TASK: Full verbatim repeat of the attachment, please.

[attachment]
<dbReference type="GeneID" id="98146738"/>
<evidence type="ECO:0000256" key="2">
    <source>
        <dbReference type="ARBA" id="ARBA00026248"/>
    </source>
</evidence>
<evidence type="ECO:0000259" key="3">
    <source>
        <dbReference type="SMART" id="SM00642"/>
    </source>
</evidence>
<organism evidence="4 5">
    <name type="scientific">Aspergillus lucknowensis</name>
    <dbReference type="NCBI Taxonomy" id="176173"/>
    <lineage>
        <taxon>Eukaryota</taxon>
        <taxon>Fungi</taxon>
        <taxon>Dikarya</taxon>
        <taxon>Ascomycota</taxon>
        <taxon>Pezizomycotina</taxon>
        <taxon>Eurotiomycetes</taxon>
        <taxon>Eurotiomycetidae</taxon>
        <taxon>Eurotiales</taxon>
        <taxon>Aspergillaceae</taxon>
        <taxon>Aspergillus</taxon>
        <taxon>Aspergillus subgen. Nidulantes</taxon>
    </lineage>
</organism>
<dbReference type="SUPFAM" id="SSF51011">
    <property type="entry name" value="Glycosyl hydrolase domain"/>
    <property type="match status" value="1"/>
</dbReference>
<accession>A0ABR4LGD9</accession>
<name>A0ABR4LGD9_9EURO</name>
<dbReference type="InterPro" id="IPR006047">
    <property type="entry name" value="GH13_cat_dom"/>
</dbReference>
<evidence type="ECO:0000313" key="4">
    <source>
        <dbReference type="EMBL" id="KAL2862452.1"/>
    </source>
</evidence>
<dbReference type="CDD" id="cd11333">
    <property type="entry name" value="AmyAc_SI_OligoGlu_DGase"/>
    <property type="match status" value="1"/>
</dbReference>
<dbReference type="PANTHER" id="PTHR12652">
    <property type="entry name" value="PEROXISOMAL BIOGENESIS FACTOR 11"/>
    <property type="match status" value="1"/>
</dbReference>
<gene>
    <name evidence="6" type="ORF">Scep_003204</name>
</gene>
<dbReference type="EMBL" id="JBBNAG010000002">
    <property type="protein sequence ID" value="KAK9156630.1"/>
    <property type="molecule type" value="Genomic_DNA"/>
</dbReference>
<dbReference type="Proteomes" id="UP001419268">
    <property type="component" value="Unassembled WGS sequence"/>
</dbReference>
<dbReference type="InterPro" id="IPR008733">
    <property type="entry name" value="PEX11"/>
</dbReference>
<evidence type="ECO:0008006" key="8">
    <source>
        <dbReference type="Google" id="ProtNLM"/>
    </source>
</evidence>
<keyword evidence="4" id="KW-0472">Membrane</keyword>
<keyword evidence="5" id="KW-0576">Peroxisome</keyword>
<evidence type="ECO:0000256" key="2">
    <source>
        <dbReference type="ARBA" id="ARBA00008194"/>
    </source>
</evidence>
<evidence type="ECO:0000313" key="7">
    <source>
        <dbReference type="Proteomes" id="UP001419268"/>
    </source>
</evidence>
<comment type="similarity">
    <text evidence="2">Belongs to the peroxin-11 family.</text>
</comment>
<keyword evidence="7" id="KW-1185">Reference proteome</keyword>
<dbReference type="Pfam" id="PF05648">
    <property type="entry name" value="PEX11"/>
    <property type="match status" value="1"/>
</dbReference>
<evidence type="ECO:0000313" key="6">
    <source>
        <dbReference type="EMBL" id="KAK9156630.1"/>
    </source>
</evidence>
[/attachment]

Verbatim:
<dbReference type="GeneID" id="98146738"/>
<evidence type="ECO:0000256" key="2">
    <source>
        <dbReference type="ARBA" id="ARBA00026248"/>
    </source>
</evidence>
<evidence type="ECO:0000259" key="3">
    <source>
        <dbReference type="SMART" id="SM00642"/>
    </source>
</evidence>
<organism evidence="4 5">
    <name type="scientific">Aspergillus lucknowensis</name>
    <dbReference type="NCBI Taxonomy" id="176173"/>
    <lineage>
        <taxon>Eukaryota</taxon>
        <taxon>Fungi</taxon>
        <taxon>Dikarya</taxon>
        <taxon>Ascomycota</taxon>
        <taxon>Pezizomycotina</taxon>
        <taxon>Eurotiomycetes</taxon>
        <taxon>Eurotiomycetidae</taxon>
        <taxon>Eurotiales</taxon>
        <taxon>Aspergillaceae</taxon>
        <taxon>Aspergillus</taxon>
        <taxon>Aspergillus subgen. Nidulantes</taxon>
    </lineage>
</organism>
<dbReference type="SUPFAM" id="SSF51011">
    <property type="entry name" value="Glycosyl hydrolase domain"/>
    <property type="match status" value="1"/>
</dbReference>
<accession>A0ABR4LGD9</accession>
<name>A0ABR4LGD9_9EURO</name>
<dbReference type="InterPro" id="IPR006047">
    <property type="entry name" value="GH13_cat_dom"/>
</dbReference>
<evidence type="ECO:0000313" key="4">
    <source>
        <dbReference type="EMBL" id="KAL2862452.1"/>
    </source>
</evidence>
<dbReference type="CDD" id="cd11333">
    <property type="entry name" value="AmyAc_SI_OligoGlu_DGase"/>
    <property type="match status" value="1"/>
</dbReference>
<dbReference type="PANTHER" id="PTHR12652">
    <property type="entry name" value="PEROXISOMAL BIOGENESIS FACTOR 11"/>
    <property type="match status" value="1"/>
</dbReference>
<gene>
    <name evidence="6" type="ORF">Scep_003204</name>
</gene>
<dbReference type="EMBL" id="JBBNAG010000002">
    <property type="protein sequence ID" value="KAK9156630.1"/>
    <property type="molecule type" value="Genomic_DNA"/>
</dbReference>
<dbReference type="Proteomes" id="UP001419268">
    <property type="component" value="Unassembled WGS sequence"/>
</dbReference>
<dbReference type="InterPro" id="IPR008733">
    <property type="entry name" value="PEX11"/>
</dbReference>
<evidence type="ECO:0008006" key="8">
    <source>
        <dbReference type="Google" id="ProtNLM"/>
    </source>
</evidence>
<keyword evidence="4" id="KW-0472">Membrane</keyword>
<keyword evidence="5" id="KW-0576">Peroxisome</keyword>
<evidence type="ECO:0000256" key="2">
    <source>
        <dbReference type="ARBA" id="ARBA00008194"/>
    </source>
</evidence>
<evidence type="ECO:0000313" key="7">
    <source>
        <dbReference type="Proteomes" id="UP001419268"/>
    </source>
</evidence>
<comment type="similarity">
    <text evidence="2">Belongs to the peroxin-11 family.</text>
</comment>
<keyword evidence="7" id="KW-1185">Reference proteome</keyword>
<dbReference type="Pfam" id="PF05648">
    <property type="entry name" value="PEX11"/>
    <property type="match status" value="1"/>
</dbReference>
<evidence type="ECO:0000313" key="6">
    <source>
        <dbReference type="EMBL" id="KAK9156630.1"/>
    </source>
</evidence>